I don’t regret anything I’ve ever done that I saw through to the end. I only regret things I left unfinished, or never started at all.
The Journey Is the Story
If I tell you that a guy named Billy Ray Valentine was a successful investor and made a killing in the commodities market, you probably won’t bat an eye.
Whatever, right? Lots of people are good at their jobs.
But if I tell you that Mr. Valentine came from the gutter and got his job on a bet, things get a little more interesting.1
A Good Story Isn’t About the Ending
We all love a good story. But it’s too easy to mistake the ending for the whole story.
The journey is what makes a story good. It’s the details. The twists.
Because of this, stories don’t have to end well. Heroes can lose. Main characters can die.
We’ll allow any ending, as long as the story is good.
Our Lives Are a Collection of Short Stories
Even if we don’t sit around at dinner telling tales, our lives exist as a series of stories. We tell these stories to ourselves, to our friends, to potential employers.
We spin our stories and use them to create little vignettes of who we are and what we value.
Strangers use them to make us real.
Our stories become the only part of us that anyone else really touches.
Every Good Story Has a Follow-Through
But, even though the guts of a story lie in the journey, every story still needs to end.
And it needs to really end.
If the plot of Cool Runnings was the story of that time Derice Bannock was accidentally tripped by an opponent in the 1988 Summer Olympics qualifier before giving up on his Olympic dreams, the story would have felt incomplete.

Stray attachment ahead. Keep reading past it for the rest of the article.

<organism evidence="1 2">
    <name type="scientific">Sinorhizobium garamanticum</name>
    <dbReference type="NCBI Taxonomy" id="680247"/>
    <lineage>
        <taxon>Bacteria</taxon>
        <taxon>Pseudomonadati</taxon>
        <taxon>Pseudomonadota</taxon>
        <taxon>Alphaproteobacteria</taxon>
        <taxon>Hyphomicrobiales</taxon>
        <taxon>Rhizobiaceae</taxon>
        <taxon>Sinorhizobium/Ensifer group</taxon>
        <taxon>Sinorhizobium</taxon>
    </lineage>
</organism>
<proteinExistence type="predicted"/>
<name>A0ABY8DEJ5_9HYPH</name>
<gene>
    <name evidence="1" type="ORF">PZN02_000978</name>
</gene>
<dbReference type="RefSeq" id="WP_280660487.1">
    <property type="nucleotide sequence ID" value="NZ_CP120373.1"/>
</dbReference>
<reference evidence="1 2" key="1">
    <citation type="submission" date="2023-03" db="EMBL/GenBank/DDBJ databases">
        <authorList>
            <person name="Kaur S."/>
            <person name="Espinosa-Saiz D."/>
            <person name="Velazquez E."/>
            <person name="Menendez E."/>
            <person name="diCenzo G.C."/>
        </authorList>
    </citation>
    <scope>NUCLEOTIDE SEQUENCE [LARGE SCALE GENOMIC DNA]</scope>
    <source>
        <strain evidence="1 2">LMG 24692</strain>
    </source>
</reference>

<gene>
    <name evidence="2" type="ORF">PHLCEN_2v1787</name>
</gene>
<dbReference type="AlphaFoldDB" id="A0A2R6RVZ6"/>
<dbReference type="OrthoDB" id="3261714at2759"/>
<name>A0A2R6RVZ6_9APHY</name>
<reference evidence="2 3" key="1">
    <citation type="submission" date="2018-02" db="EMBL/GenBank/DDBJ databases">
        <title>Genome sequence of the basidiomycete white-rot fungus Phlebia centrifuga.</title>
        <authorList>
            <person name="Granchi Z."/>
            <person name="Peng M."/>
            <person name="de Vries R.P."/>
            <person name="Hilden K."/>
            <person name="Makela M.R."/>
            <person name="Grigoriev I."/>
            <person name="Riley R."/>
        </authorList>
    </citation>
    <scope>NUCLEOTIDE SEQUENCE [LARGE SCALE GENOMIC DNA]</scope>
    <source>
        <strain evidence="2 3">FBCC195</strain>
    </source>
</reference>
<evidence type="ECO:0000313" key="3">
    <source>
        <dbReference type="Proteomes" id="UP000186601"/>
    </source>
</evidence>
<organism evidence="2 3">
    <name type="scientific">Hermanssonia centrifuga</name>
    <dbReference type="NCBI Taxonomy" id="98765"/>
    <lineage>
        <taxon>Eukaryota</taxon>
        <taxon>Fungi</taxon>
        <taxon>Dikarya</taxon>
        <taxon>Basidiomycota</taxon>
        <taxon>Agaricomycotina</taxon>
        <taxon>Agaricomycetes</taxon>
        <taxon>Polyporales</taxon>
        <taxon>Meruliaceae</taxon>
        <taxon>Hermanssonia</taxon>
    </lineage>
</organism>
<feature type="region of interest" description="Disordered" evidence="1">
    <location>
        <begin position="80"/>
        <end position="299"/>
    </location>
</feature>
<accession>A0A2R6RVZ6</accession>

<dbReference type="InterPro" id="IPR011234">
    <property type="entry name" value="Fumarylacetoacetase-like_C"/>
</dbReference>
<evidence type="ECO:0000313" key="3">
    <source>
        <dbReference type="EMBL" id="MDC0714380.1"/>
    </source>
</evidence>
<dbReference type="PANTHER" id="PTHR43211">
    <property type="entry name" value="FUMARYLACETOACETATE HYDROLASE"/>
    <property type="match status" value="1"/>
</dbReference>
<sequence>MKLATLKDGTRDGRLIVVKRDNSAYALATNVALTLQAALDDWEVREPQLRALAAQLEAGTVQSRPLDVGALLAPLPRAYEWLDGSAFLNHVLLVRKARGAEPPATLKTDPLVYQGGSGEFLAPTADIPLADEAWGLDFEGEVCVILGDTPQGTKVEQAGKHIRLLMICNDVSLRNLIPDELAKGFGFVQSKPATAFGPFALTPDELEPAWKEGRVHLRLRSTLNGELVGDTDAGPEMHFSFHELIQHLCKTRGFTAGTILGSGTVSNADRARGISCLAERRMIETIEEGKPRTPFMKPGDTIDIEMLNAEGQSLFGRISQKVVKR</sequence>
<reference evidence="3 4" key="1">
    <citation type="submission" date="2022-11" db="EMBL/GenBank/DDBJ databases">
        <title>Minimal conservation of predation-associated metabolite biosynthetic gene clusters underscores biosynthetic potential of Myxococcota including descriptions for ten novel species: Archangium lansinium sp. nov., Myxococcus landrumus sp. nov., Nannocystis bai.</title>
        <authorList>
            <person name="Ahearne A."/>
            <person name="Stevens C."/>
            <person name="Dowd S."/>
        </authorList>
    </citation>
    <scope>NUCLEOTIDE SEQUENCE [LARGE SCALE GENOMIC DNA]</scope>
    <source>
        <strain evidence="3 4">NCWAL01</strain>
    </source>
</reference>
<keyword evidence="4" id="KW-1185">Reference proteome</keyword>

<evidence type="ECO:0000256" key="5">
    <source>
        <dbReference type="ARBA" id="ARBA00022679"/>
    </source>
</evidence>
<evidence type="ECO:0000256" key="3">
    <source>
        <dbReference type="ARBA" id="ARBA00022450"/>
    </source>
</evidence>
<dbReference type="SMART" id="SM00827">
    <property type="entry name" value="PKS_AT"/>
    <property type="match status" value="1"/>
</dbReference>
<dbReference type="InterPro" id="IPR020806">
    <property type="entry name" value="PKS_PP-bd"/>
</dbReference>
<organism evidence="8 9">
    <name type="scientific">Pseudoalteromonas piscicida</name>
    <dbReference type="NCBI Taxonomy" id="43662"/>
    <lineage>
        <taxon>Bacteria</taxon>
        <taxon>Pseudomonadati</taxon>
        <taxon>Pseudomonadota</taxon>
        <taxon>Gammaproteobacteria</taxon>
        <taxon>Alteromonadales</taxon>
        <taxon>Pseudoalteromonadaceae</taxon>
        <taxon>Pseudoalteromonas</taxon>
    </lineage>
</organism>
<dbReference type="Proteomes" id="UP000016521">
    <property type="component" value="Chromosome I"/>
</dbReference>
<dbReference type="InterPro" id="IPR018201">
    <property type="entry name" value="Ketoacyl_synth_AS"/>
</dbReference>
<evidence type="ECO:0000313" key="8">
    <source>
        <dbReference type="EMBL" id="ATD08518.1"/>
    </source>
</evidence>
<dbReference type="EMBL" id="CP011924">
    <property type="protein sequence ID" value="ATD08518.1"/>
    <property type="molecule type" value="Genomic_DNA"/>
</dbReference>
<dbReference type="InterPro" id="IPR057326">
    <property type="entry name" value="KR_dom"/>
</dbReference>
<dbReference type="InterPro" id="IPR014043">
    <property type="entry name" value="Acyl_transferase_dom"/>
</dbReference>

Instead, Derice took his failure and pushed onward — and ultimately failed again, sort of — and it makes for a great story.
It’s Up to Us to Make Our Stories Good
We have a choice with every story we begin: “Am I going to see this through to the end, or am I going to give up and leave the story unfinished?”
When things get difficult, we can always bail and walk away. And sometimes that’s how a story needs to end.
But for every story we leave unfinished, we’re building a narrative around ourselves. Are we leaving more stories unfinished than we’re seeing through to the end?
What Do Your Stories Say About You?
When you play back your stories in your head, do you feel good about them? Or do they feel like a collection of half-finished anecdotes?
The good news is that — regardless of how your stories read so far — you’re in the middle of a few stories right now. And you’ll start new stories in the future.
Try to make them good ones.
What to do next.
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